where ATM = atmospheric pressure (bar) depending on height above sea level, WATERVAPOUR is the water vapour pressure. For programming I maintain two arrays of sixteen variables, one array for nitrogen and the other for helium.

Step 2 – The Descent

The next thing to do is to get the depth of the dive. You can assume an instant descent to keep things simple but on deep dives there can be quite a lot of ongassing during depth changes. A normal descent rate is around 30m/min. There is an equation known as the Schreiner equation which calculates the gas loadings for a descent:

P = Pio + R(t - 1/k) - [Pio - Po - (R/k)]e^-kt

Pio = initial ambient pressure minus water vapor pressure

Po = initial compartment inert gas pressure

R = rate of ascent/descent times the fraction of inert gas

t = time interval

k = half-time constant = ln2/half-time

e = base of natural logarithms

You would need to do this for all sixteen tissues:


t = Depth / DESCENT_RATE

For Each Tissue Loading:

;; Nitrogen first

Po = Pn [this is the current loading at the start]

Pio = (Depth - WATERVAPOUR) * fN2 [ppN2 in lungs]


k = log(2) / [nitrogen half-time of this tissue]

Pn = Pio + R*(t - (1/k)) - (Pio - Po - (R / k))* exp(-k*t)

;; Helium next

Po = Ph [this is the current loading at the start]

Pio = (Depth - WATERVAPOUR) * fHe [ppHe in lungs]

R = DESCENT_RATE * fHe k = log(2) / [helium half-time of this tissue]

Pn = Pio + R*(t - (1/k)) - (Pio - Po - (R / k))* exp(-k*t)

where fN2 and fHe are the fractions of nitrogen and helium (79% = 0.79, 25% = 0.25, etc). Note that all descent rates are positive whereas all ascent rates are negative.

Step 3 – The Dive

Next thing to do is to get the information for the actual portion of the dive spent on the bottom. You need the depth, the bottom time and the gas mix. The above Schreiner equation can be used and the term ‘R’ can be set to zero and ‘t’ becomes the bottom time. Or you can use a simplified version known as the "Instantaneous Equation":

P = Po + (Pi - Po)(1 - 2^(-t/half-time))


P = compartment inert gas pressure (final)

Po = initial compartment inert gas pressure

Pi = partial pressure of inspired inert gas

t = time (of exposure or interval)

Again, you need to go through every tissue compartment and load it:


t = [bottom time of the dive]

For Each Tissue Loading:

;; Nitrogen loadings first

Pi = (Depth - WATERVAPOUR) * fN2

Po = Pn [current gas loading in this compartment]

P = Po + (Pi - Po)*(1 - 2^(-t / [N2 half-time for this tissue]))

Pn = P

;; Helium loadings first

Pi = (Depth - WATERVAPOUR) * fHe

Po = Ph [current gas loading in this compartment]

P = Po + (Pi - Po)*(1 - 2^(-t / [He half-time for this tissue]))

Ph = P

For multi-level dives you simply repeat the entire process for every stage of the dive, ensuring that the ascent ceiling is not violated at any stage.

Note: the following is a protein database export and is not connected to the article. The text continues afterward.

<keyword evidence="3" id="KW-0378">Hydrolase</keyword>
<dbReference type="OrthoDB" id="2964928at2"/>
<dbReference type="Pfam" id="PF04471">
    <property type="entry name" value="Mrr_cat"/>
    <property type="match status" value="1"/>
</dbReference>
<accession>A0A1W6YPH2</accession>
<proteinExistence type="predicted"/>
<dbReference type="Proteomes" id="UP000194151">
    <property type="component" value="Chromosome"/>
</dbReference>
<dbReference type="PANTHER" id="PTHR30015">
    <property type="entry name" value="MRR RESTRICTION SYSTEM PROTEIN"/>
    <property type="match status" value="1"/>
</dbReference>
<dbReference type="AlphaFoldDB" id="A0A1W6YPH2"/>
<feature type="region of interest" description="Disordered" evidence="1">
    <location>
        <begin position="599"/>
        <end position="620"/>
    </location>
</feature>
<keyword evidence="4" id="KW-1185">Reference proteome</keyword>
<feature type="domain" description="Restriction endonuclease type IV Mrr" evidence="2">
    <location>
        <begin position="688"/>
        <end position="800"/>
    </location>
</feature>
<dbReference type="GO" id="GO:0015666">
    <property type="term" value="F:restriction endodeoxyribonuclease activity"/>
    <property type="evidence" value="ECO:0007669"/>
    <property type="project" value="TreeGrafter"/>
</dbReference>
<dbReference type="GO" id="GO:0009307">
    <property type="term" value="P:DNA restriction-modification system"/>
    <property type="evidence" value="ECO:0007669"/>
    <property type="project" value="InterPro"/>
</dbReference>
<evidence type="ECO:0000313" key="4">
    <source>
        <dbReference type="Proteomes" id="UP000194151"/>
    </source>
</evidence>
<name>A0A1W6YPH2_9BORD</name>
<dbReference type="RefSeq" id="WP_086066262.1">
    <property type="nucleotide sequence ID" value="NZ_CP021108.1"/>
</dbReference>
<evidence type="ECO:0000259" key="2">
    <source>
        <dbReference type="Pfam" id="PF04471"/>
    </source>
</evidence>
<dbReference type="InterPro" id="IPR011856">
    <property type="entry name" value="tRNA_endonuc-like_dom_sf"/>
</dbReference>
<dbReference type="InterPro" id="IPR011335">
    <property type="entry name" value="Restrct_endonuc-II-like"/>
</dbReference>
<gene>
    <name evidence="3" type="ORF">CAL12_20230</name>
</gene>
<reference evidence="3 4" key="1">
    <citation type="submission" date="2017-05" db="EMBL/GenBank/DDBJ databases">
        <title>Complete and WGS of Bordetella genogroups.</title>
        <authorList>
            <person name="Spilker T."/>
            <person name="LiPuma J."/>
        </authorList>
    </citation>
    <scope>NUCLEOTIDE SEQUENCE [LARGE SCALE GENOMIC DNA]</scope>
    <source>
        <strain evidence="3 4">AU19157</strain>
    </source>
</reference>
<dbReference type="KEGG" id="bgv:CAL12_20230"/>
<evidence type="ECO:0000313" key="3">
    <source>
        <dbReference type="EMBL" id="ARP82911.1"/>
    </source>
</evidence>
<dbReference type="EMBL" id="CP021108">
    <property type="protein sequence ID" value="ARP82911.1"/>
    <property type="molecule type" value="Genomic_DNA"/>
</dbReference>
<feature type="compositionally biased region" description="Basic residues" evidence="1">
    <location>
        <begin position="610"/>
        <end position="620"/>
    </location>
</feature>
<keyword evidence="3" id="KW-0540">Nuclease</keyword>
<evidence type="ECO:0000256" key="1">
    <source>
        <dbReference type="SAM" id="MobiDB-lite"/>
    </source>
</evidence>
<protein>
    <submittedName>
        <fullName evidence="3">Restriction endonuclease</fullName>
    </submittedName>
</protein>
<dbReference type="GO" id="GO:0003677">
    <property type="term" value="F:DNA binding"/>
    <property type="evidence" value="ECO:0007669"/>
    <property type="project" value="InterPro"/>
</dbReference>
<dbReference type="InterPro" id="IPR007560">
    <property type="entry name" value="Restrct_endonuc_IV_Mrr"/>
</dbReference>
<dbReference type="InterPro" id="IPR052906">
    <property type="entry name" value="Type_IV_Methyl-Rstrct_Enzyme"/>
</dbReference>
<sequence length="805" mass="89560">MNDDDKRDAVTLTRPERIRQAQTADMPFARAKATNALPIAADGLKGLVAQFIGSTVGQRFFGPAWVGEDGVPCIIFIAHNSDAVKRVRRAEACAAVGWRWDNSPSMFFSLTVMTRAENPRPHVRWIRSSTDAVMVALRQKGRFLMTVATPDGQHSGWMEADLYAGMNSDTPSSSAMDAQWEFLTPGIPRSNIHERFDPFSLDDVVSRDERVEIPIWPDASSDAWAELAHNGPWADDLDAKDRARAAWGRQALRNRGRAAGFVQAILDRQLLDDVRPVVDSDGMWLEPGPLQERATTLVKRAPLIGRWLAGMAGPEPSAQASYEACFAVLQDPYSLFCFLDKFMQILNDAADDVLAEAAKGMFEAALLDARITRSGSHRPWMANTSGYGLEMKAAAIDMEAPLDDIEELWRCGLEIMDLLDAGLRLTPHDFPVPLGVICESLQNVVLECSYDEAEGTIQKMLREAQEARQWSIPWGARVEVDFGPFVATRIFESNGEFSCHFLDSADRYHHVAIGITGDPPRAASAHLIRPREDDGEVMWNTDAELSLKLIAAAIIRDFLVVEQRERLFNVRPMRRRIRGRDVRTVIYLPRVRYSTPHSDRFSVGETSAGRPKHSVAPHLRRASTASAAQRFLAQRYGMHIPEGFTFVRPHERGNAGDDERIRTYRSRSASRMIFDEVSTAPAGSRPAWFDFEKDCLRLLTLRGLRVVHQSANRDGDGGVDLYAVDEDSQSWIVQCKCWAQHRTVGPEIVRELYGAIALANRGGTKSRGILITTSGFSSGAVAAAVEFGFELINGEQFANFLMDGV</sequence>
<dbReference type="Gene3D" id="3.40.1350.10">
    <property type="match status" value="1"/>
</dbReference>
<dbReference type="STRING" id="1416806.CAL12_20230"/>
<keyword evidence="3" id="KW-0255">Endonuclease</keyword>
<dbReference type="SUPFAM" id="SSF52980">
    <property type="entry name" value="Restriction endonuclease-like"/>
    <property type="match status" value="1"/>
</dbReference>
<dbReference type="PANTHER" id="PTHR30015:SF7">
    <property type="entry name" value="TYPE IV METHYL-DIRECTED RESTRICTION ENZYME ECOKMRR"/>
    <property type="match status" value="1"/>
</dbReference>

Step 3b – Checking the Ascent Ceiling

The ascent ceiling is the shallowest depth to which a diver can ascend without serious risk of developing DCI. The ascent ceiling also represents the depth of the first decompressions stop (normally rounded down to 3m intervals) and shows if the dive is a no-decompression dive (when the ascent ceiling is zero or negative).

The ascent ceiling is calculated by using the a/b coefficients. Other Haldanean models use m-values which represents the maximum tissue loading for a specific depth which will not produce DCI in that tissue. I find a/b coefficients easier to work with. Each tissue has its own pair of a/b-values, nitrogen and helium. Table 2 lists them. Set A is the original set not intended for practical use, set B is recommended for software and table generation and set C is intended for incorporation into dive computers. The following equation is used to calculate the ascent ceiling for each tissue:

Ceiling = [(Pn + Ph) – a] * b [ceiling is given as an absolute pressure e.g. 2.3bar = 13msw]

where ‘Pn’ is the current nitrogen loading and ‘Ph’ is the current helium loading. Each tissue will have a different ascent ceiling and the deepest ceiling is the one which should not be violated.

There are a/b coefficients for both helium and nitrogen so which one do you use? For a nitrox dive you use nitrogen, for a heliox dive you use helium, but what about trimix? You can either use the nitrogen set which will give a more conservative schedule or you can interpolate the value based on the proportions of each gas load in each tissue.

For example, if a tissue has 2.65bar of nitrogen in it and 1.34bar of helium then the total gas loading is 3.99bar. Nitrogen makes up 66% of the total loading and helium makes up 34% of it. So you would take 66% of the nitrogen a or b value and 34% of the helium a/b value:

a = [a(n2) x Pn + a(he) x Ph] / (Pn + Ph)

b = [b(n2) x Pn + b(he) x Ph] / (Pn + Ph)

where ‘a(n2)’ & ‘b(n2)’ are the a/b values for nitrogen and ‘a(he)’ & ‘b(he)’ are the a/b values for helium.

To calculate the ceiling:


For Each Tissue:

;; Calculate the a/b values A = ((an2 * Pn) + (ahe * Ph))/(Pn + Ph)

B = ((bn2 * Pn) + (bhe * Ph))/(Pn + Ph)

Ascent_Ceiling[This Tissue] = ((Pn+Ph) - A) * B

Find the deepest ascent ceiling of the 16 values

Critical Ascent Ceiling = Highest Value

Step 4 – Get the First Decompression Stop

The first decompression stops is simply the ascent ceiling rounded to the next multiple of 3m. For example if the ascent ceiling is 11m then the first stop is at 12m, if the ceiling is 19m then the first stop is 21m, etc.